Five questions leaders shouldn’t ask... Kids’ endless questions... Plus, how to change your life (one habit at a time)
Hello <<First Name>>,
It’s summertime, which means, among other things, family vacations, long car trips, and… questions. With parents often spending more time around their kids this time of year, they may find themselves fielding even more questions than usual and wondering...
“Why do kids ask so many questions?” That’s the top search phrase that leads people to my website. Apparently a lot of people worldwide have questions about the phenomenon of kids’ questioning. In this short excerpt from AMBQ, I talk to leading child psychologists and neurologists about what’s going on in kids’ developing brains and why that causes them to ask hundreds of questions a day—up until about age five.
Answers will help you in school, but questions will help you in life.
Recently I was interviewed by Education Week
columnist Larry Ferlazzo, and he posed some great questions: What would I say to kids to get them to understand the importance of questioning? What would I say to teachers?
If you’re a teacher, a parent, a student, or anyone with an interest in education you’ll want to read this interview
“Every answer begets a fresh question.”
I highly recommend this 20-minute 2013 TED talk from Columbia University professor and neuroscientist Stuart Firestein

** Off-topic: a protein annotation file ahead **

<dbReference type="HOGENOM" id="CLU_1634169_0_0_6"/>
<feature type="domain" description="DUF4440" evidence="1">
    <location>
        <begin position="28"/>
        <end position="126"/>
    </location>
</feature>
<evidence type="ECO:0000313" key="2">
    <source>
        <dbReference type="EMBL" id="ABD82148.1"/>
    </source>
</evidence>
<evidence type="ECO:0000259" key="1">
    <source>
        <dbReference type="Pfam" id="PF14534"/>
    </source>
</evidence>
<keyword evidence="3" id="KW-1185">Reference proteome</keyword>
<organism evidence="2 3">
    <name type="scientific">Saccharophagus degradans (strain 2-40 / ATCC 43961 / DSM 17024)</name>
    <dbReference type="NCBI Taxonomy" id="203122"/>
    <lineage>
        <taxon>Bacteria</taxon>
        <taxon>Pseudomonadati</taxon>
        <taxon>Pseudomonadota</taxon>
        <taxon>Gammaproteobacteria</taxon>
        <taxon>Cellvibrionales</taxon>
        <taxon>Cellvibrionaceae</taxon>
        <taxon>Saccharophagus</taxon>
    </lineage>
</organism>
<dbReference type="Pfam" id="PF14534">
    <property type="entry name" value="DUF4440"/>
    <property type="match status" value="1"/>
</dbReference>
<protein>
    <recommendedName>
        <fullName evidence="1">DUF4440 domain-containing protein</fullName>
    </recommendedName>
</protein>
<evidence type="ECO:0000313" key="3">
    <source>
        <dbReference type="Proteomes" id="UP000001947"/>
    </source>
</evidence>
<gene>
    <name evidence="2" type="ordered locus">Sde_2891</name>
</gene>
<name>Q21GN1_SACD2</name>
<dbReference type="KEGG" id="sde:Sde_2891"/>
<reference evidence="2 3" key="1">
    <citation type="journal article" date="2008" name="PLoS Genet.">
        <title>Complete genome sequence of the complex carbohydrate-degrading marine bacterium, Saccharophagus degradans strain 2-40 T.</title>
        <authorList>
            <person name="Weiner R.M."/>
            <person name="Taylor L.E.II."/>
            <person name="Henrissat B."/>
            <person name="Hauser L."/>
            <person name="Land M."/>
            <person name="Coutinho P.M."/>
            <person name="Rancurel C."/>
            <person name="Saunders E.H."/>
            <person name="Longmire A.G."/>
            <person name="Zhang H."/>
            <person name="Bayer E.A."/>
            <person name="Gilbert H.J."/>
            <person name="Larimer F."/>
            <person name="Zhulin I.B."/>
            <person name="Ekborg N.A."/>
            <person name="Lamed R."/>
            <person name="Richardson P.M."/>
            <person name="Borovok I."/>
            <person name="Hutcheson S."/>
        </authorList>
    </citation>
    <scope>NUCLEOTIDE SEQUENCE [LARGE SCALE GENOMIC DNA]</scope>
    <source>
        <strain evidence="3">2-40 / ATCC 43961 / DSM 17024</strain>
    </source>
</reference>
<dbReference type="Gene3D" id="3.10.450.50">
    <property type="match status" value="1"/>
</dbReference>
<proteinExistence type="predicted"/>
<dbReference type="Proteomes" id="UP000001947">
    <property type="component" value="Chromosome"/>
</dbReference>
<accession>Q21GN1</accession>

, who wrote the excellent book Ignorance
(which I quote a number of times in AMBQ). In the speech, Firestein talks about how scientists and philosophers creatively use questions, and ends with a great way to create better tests in school.
As you search for answers, are you asking questions of everyone except yourself?
That question is inspired by a great quote I came upon from the author Ralph Ellison, one of several new quotes we’ve added to the Quotes Gallery
, including new ones from George Carlin, Tony Wagner, and Frank Lloyd Wright.
Five questions that, when asked by leaders, can actually do more harm than good. It’s important for leaders to ask questions. But it’s also important that leaders ask the right kind of questions. In a recent Harvard Business Review article, I list five unhelpful questions, and suggest improvements.
ON THE BLOG
Are we turning our future leaders into “excellent sheep”? Many of the wonderful ideas Yale professor and author William Deresiewicz shared with me for AMBQ didn’t make it into the book, so here is more from our interesting discussion of how the Ivy League is failing to prepare our leaders.
Want to change your life? Start with this “small” question.
Find out what this key question is in this short article
which includes interviews with authors A. J. Jacobs and Caroline Arnold (left)
Thank you, as always, for your interest in AMBQ, and I hope to continue the conversation with you either via Twitter, Facebook, or on the AMBQ blog.
P.S. Miss any past newsletters? Find them here.